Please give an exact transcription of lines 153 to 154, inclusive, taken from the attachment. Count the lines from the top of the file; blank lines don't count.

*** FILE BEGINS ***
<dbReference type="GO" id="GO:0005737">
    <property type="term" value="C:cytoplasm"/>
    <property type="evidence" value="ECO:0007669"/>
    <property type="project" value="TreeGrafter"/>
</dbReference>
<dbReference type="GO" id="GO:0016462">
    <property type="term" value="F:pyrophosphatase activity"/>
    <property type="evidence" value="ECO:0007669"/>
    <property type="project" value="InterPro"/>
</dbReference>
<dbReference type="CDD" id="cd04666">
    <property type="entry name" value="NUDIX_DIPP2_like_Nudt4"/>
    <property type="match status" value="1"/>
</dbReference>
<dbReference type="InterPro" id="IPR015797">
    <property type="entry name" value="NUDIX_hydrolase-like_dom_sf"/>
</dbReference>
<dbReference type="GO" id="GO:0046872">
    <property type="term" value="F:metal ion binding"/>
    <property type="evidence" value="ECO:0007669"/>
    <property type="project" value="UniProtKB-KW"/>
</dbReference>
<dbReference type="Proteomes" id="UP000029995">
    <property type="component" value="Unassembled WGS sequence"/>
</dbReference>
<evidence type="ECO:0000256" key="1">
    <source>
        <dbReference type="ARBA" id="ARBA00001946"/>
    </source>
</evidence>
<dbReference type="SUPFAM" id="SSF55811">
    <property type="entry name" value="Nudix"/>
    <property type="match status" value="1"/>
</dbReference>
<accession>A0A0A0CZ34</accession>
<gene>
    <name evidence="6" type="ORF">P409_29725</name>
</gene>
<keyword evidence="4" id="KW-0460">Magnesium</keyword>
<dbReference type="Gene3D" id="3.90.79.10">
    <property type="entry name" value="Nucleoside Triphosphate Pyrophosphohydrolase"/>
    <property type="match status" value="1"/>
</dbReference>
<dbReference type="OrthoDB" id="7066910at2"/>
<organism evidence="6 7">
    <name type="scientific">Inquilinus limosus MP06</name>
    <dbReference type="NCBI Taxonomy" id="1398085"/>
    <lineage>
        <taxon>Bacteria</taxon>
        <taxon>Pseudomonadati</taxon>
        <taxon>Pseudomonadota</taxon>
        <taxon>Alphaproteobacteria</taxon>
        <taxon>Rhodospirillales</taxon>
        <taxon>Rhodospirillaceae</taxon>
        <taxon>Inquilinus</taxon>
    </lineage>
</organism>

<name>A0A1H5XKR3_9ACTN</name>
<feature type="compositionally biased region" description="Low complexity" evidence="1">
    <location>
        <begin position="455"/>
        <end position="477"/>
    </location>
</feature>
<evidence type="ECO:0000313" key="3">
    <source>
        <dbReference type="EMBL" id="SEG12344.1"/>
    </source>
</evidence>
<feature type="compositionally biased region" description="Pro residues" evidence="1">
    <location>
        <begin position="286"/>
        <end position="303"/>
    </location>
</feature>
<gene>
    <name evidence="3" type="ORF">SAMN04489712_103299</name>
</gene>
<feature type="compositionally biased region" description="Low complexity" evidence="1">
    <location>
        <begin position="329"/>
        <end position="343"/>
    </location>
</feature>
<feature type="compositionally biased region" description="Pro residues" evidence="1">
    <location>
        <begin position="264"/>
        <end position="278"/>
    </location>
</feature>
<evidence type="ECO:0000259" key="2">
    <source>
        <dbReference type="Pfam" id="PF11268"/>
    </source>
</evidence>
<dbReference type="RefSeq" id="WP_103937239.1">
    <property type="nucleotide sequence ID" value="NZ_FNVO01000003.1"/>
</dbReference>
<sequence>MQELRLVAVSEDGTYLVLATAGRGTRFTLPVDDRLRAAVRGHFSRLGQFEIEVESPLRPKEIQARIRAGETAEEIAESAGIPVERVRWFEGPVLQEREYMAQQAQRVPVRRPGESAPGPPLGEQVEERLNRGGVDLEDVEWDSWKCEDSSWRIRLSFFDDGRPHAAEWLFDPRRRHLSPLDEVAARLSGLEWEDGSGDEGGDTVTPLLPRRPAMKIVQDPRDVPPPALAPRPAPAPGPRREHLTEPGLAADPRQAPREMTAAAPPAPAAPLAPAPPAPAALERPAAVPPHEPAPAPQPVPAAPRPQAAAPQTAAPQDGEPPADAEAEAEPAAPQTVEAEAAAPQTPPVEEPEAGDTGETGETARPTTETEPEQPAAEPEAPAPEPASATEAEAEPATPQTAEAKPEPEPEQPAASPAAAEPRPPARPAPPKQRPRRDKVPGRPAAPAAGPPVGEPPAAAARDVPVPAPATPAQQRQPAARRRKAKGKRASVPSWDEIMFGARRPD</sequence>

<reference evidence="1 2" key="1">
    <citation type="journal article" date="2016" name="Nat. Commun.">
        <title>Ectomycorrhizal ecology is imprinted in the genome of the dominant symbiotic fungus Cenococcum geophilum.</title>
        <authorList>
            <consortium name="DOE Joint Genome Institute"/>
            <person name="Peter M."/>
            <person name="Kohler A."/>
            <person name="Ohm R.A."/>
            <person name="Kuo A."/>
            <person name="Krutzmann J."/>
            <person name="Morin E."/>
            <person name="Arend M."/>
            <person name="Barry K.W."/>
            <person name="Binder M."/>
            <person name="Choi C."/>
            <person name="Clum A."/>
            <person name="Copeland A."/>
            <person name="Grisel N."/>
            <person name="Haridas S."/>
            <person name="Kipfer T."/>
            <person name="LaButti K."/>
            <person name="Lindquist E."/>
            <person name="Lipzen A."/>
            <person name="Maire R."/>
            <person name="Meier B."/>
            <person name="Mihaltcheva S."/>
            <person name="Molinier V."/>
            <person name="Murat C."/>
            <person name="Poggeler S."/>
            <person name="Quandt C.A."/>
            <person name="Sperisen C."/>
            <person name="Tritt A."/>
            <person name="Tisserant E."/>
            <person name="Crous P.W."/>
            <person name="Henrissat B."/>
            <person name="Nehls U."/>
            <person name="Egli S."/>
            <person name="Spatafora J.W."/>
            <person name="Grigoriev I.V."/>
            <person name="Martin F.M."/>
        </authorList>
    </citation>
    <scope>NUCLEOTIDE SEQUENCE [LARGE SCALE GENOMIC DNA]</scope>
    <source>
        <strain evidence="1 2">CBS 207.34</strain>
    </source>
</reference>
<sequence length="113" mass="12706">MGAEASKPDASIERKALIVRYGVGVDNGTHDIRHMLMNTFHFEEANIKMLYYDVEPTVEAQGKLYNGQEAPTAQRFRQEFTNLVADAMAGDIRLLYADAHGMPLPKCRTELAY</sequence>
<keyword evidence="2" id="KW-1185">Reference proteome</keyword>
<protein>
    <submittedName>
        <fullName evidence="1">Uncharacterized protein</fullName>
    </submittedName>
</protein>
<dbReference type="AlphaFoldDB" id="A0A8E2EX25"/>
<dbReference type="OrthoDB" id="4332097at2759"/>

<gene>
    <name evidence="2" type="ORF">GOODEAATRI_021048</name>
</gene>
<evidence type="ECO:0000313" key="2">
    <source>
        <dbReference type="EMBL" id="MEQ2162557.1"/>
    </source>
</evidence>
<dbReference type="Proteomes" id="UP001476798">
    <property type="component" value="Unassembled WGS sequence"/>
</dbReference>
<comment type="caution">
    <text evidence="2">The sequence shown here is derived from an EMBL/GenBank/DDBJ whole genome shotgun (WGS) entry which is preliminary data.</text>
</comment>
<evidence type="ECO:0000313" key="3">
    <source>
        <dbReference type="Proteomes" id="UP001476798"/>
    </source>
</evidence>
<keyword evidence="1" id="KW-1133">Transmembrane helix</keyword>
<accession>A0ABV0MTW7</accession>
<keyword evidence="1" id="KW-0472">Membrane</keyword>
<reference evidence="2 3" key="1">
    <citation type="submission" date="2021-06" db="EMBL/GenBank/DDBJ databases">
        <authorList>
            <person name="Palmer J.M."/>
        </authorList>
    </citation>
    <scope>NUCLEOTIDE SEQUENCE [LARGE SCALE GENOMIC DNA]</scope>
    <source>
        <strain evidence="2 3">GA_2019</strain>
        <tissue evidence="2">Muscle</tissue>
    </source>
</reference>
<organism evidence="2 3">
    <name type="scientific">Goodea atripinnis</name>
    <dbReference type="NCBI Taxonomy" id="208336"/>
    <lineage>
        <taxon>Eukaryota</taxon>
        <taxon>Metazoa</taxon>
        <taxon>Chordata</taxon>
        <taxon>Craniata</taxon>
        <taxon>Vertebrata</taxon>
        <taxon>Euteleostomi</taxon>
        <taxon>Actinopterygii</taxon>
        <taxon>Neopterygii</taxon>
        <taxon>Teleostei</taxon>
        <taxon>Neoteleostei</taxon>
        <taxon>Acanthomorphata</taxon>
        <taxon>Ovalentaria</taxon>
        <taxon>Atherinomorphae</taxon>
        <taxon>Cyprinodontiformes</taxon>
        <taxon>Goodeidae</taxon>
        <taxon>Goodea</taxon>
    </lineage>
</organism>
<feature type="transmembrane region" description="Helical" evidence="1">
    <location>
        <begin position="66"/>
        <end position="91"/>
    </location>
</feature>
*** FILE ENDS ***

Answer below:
</protein>
<dbReference type="AlphaFoldDB" id="A0A8E2EX25"/>